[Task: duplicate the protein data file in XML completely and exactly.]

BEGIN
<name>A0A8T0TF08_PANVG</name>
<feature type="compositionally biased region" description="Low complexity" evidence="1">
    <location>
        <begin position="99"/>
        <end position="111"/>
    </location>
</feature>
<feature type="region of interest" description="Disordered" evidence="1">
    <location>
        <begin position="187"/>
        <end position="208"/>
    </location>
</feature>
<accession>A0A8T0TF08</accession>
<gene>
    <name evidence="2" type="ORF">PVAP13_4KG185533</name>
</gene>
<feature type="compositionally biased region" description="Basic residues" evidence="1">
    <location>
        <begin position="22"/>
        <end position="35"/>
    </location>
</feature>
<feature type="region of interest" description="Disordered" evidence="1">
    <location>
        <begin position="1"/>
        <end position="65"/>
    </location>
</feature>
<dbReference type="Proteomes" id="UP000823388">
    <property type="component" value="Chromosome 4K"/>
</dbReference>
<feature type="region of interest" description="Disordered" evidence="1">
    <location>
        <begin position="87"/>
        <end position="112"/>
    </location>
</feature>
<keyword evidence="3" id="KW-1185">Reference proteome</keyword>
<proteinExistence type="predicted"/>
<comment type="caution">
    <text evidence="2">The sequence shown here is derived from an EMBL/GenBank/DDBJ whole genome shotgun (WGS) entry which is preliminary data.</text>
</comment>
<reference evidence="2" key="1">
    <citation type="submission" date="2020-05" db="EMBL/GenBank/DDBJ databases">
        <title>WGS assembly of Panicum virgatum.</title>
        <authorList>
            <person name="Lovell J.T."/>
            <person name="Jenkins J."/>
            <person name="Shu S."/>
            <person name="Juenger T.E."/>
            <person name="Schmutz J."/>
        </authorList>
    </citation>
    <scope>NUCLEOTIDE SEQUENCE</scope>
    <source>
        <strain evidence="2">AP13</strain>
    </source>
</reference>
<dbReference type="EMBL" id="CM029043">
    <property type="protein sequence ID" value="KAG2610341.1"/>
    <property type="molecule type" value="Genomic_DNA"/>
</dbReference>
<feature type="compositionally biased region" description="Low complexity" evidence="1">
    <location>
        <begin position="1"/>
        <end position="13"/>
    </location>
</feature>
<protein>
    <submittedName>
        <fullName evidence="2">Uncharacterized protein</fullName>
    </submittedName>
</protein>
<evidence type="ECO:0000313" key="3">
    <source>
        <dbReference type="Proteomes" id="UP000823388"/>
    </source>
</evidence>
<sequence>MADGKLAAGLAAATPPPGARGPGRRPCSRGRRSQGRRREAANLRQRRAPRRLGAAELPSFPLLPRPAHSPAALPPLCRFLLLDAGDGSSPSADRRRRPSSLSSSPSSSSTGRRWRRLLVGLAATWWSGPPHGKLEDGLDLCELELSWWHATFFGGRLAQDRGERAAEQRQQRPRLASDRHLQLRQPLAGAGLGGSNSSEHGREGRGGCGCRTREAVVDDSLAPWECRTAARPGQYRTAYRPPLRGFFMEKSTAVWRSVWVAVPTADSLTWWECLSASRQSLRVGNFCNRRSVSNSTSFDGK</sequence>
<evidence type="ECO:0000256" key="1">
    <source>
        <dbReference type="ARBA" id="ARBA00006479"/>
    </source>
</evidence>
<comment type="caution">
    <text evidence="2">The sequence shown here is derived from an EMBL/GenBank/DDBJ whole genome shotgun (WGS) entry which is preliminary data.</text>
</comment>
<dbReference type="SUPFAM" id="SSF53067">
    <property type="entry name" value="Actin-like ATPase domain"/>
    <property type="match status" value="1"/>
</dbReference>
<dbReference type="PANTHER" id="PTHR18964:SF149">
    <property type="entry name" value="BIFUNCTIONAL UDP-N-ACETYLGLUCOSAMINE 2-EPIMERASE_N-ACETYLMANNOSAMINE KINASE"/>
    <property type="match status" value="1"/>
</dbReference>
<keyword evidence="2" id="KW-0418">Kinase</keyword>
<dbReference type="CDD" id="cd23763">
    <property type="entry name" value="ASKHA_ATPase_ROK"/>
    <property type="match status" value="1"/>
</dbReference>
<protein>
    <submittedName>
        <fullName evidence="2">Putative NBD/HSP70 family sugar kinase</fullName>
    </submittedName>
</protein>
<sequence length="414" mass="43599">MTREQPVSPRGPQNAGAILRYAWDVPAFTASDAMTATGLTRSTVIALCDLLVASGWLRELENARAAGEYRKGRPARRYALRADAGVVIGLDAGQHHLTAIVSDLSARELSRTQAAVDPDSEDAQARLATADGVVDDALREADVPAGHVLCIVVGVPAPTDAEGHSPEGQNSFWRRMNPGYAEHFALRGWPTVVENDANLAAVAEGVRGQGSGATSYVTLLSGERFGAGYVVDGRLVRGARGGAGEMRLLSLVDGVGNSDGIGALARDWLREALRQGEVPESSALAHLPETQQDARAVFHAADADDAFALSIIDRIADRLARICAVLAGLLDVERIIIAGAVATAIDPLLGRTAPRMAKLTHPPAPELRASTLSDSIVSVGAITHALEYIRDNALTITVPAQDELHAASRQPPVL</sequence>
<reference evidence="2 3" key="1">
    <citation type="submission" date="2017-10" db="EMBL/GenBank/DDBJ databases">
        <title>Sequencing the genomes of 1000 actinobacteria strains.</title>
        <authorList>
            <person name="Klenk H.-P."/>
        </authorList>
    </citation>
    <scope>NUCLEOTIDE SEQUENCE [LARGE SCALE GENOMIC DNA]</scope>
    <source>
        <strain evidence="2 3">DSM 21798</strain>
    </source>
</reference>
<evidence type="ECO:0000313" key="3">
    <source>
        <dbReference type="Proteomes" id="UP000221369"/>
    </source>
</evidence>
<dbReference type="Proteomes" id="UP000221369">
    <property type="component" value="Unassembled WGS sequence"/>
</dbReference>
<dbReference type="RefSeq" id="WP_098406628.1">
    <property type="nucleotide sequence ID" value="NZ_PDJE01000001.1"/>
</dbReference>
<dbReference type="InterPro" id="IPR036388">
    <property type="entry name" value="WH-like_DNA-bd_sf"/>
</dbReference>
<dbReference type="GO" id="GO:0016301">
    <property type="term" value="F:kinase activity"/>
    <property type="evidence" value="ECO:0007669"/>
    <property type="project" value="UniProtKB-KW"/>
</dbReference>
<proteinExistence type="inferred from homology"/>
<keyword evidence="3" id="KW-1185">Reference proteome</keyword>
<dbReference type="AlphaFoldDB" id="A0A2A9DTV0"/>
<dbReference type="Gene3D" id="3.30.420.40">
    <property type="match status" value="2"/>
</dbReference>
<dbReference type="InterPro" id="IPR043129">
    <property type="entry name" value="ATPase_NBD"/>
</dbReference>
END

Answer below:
<name>A0A8T0TF08_PANVG</name>
<feature type="compositionally biased region" description="Low complexity" evidence="1">
    <location>
        <begin position="99"/>
        <end position="111"/>
    </location>
</feature>
<feature type="region of interest" description="Disordered" evidence="1">
    <location>
        <begin position="187"/>
        <end position="208"/>
    </location>
</feature>
<accession>A0A8T0TF08</accession>
<gene>
    <name evidence="2" type="ORF">PVAP13_4KG185533</name>
</gene>
<feature type="compositionally biased region" description="Basic residues" evidence="1">
    <location>
        <begin position="22"/>
        <end position="35"/>
    </location>
</feature>
<feature type="region of interest" description="Disordered" evidence="1">
    <location>
        <begin position="1"/>
        <end position="65"/>
    </location>
</feature>
<dbReference type="Proteomes" id="UP000823388">
    <property type="component" value="Chromosome 4K"/>
</dbReference>
<feature type="region of interest" description="Disordered" evidence="1">
    <location>
        <begin position="87"/>
        <end position="112"/>
    </location>
</feature>
<keyword evidence="3" id="KW-1185">Reference proteome</keyword>
<proteinExistence type="predicted"/>
<comment type="caution">
    <text evidence="2">The sequence shown here is derived from an EMBL/GenBank/DDBJ whole genome shotgun (WGS) entry which is preliminary data.</text>
</comment>
<reference evidence="2" key="1">
    <citation type="submission" date="2020-05" db="EMBL/GenBank/DDBJ databases">
        <title>WGS assembly of Panicum virgatum.</title>
        <authorList>
            <person name="Lovell J.T."/>
            <person name="Jenkins J."/>
            <person name="Shu S."/>
            <person name="Juenger T.E."/>
            <person name="Schmutz J."/>
        </authorList>
    </citation>
    <scope>NUCLEOTIDE SEQUENCE</scope>
    <source>
        <strain evidence="2">AP13</strain>
    </source>
</reference>
<dbReference type="EMBL" id="CM029043">
    <property type="protein sequence ID" value="KAG2610341.1"/>
    <property type="molecule type" value="Genomic_DNA"/>
</dbReference>
<feature type="compositionally biased region" description="Low complexity" evidence="1">
    <location>
        <begin position="1"/>
        <end position="13"/>
    </location>
</feature>
<protein>
    <submittedName>
        <fullName evidence="2">Uncharacterized protein</fullName>
    </submittedName>
</protein>
<evidence type="ECO:0000313" key="3">
    <source>
        <dbReference type="Proteomes" id="UP000823388"/>
    </source>
</evidence>
<sequence>MADGKLAAGLAAATPPPGARGPGRRPCSRGRRSQGRRREAANLRQRRAPRRLGAAELPSFPLLPRPAHSPAALPPLCRFLLLDAGDGSSPSADRRRRPSSLSSSPSSSSTGRRWRRLLVGLAATWWSGPPHGKLEDGLDLCELELSWWHATFFGGRLAQDRGERAAEQRQQRPRLASDRHLQLRQPLAGAGLGGSNSSEHGREGRGGCGCRTREAVVDDSLAPWECRTAARPGQYRTAYRPPLRGFFMEKSTAVWRSVWVAVPTADSLTWWECLSASRQSLRVGNFCNRRSVSNSTSFDGK</sequence>
<evidence type="ECO:0000256" key="1">
    <source>
        <dbReference type="ARBA" id="ARBA00006479"/>
    </source>
</evidence>
<comment type="caution">
    <text evidence="2">The sequence shown here is derived from an EMBL/GenBank/DDBJ whole genome shotgun (WGS) entry which is preliminary data.</text>
</comment>
<dbReference type="SUPFAM" id="SSF53067">
    <property type="entry name" value="Actin-like ATPase domain"/>
    <property type="match status" value="1"/>
</dbReference>
<dbReference type="PANTHER" id="PTHR18964:SF149">
    <property type="entry name" value="BIFUNCTIONAL UDP-N-ACETYLGLUCOSAMINE 2-EPIMERASE_N-ACETYLMANNOSAMINE KINASE"/>
    <property type="match status" value="1"/>
</dbReference>
<keyword evidence="2" id="KW-0418">Kinase</keyword>
<dbReference type="CDD" id="cd23763">
    <property type="entry name" value="ASKHA_ATPase_ROK"/>
    <property type="match status" value="1"/>
</dbReference>
<protein>
    <submittedName>
        <fullName evidence="2">Putative NBD/HSP70 family sugar kinase</fullName>
    </submittedName>
</protein>
<sequence length="414" mass="43599">MTREQPVSPRGPQNAGAILRYAWDVPAFTASDAMTATGLTRSTVIALCDLLVASGWLRELENARAAGEYRKGRPARRYALRADAGVVIGLDAGQHHLTAIVSDLSARELSRTQAAVDPDSEDAQARLATADGVVDDALREADVPAGHVLCIVVGVPAPTDAEGHSPEGQNSFWRRMNPGYAEHFALRGWPTVVENDANLAAVAEGVRGQGSGATSYVTLLSGERFGAGYVVDGRLVRGARGGAGEMRLLSLVDGVGNSDGIGALARDWLREALRQGEVPESSALAHLPETQQDARAVFHAADADDAFALSIIDRIADRLARICAVLAGLLDVERIIIAGAVATAIDPLLGRTAPRMAKLTHPPAPELRASTLSDSIVSVGAITHALEYIRDNALTITVPAQDELHAASRQPPVL</sequence>
<reference evidence="2 3" key="1">
    <citation type="submission" date="2017-10" db="EMBL/GenBank/DDBJ databases">
        <title>Sequencing the genomes of 1000 actinobacteria strains.</title>
        <authorList>
            <person name="Klenk H.-P."/>
        </authorList>
    </citation>
    <scope>NUCLEOTIDE SEQUENCE [LARGE SCALE GENOMIC DNA]</scope>
    <source>
        <strain evidence="2 3">DSM 21798</strain>
    </source>
</reference>
<evidence type="ECO:0000313" key="3">
    <source>
        <dbReference type="Proteomes" id="UP000221369"/>
    </source>
</evidence>
<dbReference type="Proteomes" id="UP000221369">
    <property type="component" value="Unassembled WGS sequence"/>
</dbReference>
<dbReference type="RefSeq" id="WP_098406628.1">
    <property type="nucleotide sequence ID" value="NZ_PDJE01000001.1"/>
</dbReference>
<dbReference type="InterPro" id="IPR036388">
    <property type="entry name" value="WH-like_DNA-bd_sf"/>
</dbReference>
<dbReference type="GO" id="GO:0016301">
    <property type="term" value="F:kinase activity"/>
    <property type="evidence" value="ECO:0007669"/>
    <property type="project" value="UniProtKB-KW"/>
</dbReference>
<proteinExistence type="inferred from homology"/>
<keyword evidence="3" id="KW-1185">Reference proteome</keyword>
<dbReference type="AlphaFoldDB" id="A0A2A9DTV0"/>
<dbReference type="Gene3D" id="3.30.420.40">
    <property type="match status" value="2"/>
</dbReference>
<dbReference type="InterPro" id="IPR043129">
    <property type="entry name" value="ATPase_NBD"/>
</dbReference>